Week In Review: How Housing Is A Health Issue + Prices Go Up Big

Realosophy Team in Media RoundupToronto Real Estate News

MaytorotnoSource: CBC

All you need to know regarding the housing market in Toronto, Canada and abroad.

This week in Toronto:  The reality of pink mortgage living, how housing is a health issue and the average home price in the GTA is up more than $100,000 a year. 

Elsewhere: Should the Canadian federal government do anything about housing, the case for public housing in the United States and building a mountain in UAE. 


A $836,000 home on a single salary – the reality of ‘pink mortgage’ living (The Globe and Mail)

That’s what Fotini Iconomopoulos found herself doing recently when she walked into a tiny detached house on a large lot in Toronto’s coveted Riverdale neighbourhood. Although the house was exactly what she was looking for, she still had some doubts, namely about the $800,000-plus sticker price.

Proper housing is a crucial a health issue (Toronto Star)

And yet, experts in health are often trained to focus on the provision of health-care services, often sending patients back into the social and economic conditions that made them sick. Nowhere is this more evident than in the case of individuals experiencing homelessness or living in unsafe, precarious housing.

Average price of a GTA home up more than $100,000 in a year (The Star)

The Toronto region’s heated housing market shows no signs of reversing its record-setting streak this spring, with April sales up 7.4 per cent and prices 16.2 per cent higher than the same month last year, according to the latest statistics from the Toronto Real Estate Board (TREB).



Dangerous – but affordable – fire-trap apartments a risk to Toronto tenants (The Globe)

The blaze, say neighbours, began in the kitchen; witnesses describe firefighters tossing piles of junk out into the street. Toronto Deputy Fire Chief Jim Jessop said an inspection found that the building was an illegal rooming house, with 11 units for tenants, including two in the basement and one in the furnace room.



Medical pot shops in Toronto face possible crackdown (The Star)

The Queens of Cannabis owners wanted their bright and airy Bloor Street W. shop to have a “healing atmosphere” distinct from dozens of other marijuana dispensaries springing up, almost daily, across Toronto.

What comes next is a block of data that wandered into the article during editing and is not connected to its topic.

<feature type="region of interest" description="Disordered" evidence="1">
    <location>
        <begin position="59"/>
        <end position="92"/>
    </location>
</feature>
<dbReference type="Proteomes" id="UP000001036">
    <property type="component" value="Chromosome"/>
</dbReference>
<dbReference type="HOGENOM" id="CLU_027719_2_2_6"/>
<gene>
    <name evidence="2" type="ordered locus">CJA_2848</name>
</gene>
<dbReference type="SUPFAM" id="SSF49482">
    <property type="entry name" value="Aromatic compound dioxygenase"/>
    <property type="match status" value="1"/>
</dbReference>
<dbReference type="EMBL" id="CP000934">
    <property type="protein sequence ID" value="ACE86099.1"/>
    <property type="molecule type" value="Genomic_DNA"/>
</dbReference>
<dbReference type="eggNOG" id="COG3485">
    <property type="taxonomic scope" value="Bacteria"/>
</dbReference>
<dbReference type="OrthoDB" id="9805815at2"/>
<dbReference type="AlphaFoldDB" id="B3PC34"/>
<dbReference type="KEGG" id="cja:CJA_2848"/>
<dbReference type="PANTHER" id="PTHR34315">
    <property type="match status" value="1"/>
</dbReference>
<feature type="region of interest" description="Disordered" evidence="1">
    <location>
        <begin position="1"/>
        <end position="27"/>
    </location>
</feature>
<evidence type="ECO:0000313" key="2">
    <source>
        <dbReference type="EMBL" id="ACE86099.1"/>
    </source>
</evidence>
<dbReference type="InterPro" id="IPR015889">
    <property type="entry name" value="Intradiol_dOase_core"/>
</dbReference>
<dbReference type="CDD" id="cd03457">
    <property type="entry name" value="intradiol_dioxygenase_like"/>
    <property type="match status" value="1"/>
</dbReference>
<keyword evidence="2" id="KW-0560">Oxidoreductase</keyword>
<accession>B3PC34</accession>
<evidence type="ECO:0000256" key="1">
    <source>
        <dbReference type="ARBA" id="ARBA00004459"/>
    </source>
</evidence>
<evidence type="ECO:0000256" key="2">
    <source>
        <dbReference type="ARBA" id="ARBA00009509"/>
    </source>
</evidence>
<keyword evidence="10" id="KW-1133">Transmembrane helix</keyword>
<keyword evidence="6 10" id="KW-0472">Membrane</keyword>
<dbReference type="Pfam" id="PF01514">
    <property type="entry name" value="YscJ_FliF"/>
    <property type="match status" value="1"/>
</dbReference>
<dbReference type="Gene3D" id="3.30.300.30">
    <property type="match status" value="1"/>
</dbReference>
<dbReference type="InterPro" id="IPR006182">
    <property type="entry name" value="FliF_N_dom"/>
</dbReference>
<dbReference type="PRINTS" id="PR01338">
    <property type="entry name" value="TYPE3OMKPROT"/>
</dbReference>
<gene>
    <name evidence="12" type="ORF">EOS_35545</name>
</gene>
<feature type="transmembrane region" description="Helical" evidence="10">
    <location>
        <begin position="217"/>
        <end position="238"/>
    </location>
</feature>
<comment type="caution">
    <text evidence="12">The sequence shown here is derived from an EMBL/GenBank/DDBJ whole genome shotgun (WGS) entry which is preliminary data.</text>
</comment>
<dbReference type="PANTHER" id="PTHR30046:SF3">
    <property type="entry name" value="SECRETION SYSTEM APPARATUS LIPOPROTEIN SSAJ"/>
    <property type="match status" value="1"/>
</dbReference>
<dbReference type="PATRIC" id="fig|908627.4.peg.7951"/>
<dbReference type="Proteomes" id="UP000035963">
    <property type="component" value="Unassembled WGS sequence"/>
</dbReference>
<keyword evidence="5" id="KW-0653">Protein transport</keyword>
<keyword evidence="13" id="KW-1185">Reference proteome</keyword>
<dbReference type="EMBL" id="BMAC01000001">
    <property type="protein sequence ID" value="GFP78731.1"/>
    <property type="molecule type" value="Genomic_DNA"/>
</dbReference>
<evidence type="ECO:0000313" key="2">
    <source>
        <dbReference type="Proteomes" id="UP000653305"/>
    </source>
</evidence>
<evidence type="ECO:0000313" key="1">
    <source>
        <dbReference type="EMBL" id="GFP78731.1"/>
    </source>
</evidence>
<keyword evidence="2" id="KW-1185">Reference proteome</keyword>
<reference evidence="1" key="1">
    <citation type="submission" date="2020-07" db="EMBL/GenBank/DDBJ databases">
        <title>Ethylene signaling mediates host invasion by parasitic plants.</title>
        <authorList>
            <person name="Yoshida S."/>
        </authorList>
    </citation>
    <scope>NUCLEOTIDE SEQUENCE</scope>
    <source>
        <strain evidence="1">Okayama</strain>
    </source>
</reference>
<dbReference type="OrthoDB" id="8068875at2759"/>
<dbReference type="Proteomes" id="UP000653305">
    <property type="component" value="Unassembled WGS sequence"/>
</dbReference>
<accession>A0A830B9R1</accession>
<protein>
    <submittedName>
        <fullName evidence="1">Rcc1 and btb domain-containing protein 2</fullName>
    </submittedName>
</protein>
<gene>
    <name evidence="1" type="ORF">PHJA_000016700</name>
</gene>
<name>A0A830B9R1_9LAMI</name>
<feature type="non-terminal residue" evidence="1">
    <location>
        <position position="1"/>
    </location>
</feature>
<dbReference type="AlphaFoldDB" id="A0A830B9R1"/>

What the feds should do about regional housing froth: nothing (The Globe)

It is easy to make the case that the Canadian housing market is headed for a fall. At the national level, our Great Recession from late 2008 through early 2009 knocked out only 8.5 per cent of its stuffing. What’s more, the previous peak had been recovered by late 2009 and aggregate prices since have marched steadily upward: March, 2016, established a new height.

Foreign buyers crushing Vancouver home dreams as governments do little: study (CBC)

The Canadian and British Columbia governments are complicit in fuelling Vancouver's housing crisis as foreign Chinese buyers continue to shut local residents out of the market, a new study says.

Work camp housing wildfire 1st responders forced to evacuate (CBC)

A massive wildfire nicknamed "the beast" has forced a work camp north of Fort McMurray housing first responders to evacuate Saturday night. 





Decades ago, these kinds of subsidies, provided by the federal, and in a few places state government, gave rise to what was once praised—and is now maligned—as public housing. If we want to solve the problem of the high cost of quality housing today, we will have to embrace this kind of active government engagement again.

Last November, voters in Boulder, Colorado, narrowly rejected a ballot measure that would have given neighborhoods the ultimate say over zoning changes. The measure would have essentially transferred the city’s zoning authority to 66 different neighborhood-level associations. It was a disaster in the making.

Wall Street appeals to Main Street with millions in community based projects (CNBC)

The PRO initiative is meant to "provide local leaders with the tools and flexible capital to bring healthy food, education facilities, affordable housing and small businesses to vulnerable communities," Janis Bowlder, JPMorgan's head of community development for global philanthropy, told CNBC in an interview.


Building a mountain may be one of the more ambitious and costly proposals for increasing rainfall: A plan to build a man-made mountain in the Netherlands has been estimated to cost up to $432 billion, according to Business Insider. “If [the project] is too expensive for [the government], logically the project won’t go through, but this gives them an idea of what kind of alternatives there are for the long-term future,” Roelof Bruintjes, NCAR scientist who specializes in weather modification, told Arabian Business. “If it goes through, the second phase would be to go to an engineering company and decide whether it is possible or not.”

How Hyperconnected Cities Are Taking Over the World (City Lab)


Cities are a key element to that evolution for many reasons. First of all, the world has become urban. If you want to understand where people are, people are in cities. Second: economics. Most of the world's economic power is concentrated in cities, and therefore they become the pivotal entities you need to analyze to understand the world economy. Thirdly, cities are increasingly connecting to each other. They're forging their own diplomatic networks, [which] I call "diplomacity."

Realosophy Realty Inc. Brokerage is an innovative residential real estate brokerage in Toronto. A leader in real estate analytics and pro-consumer advice, Realosophy helps clients buy or sell a home the right way. Email Realosophy
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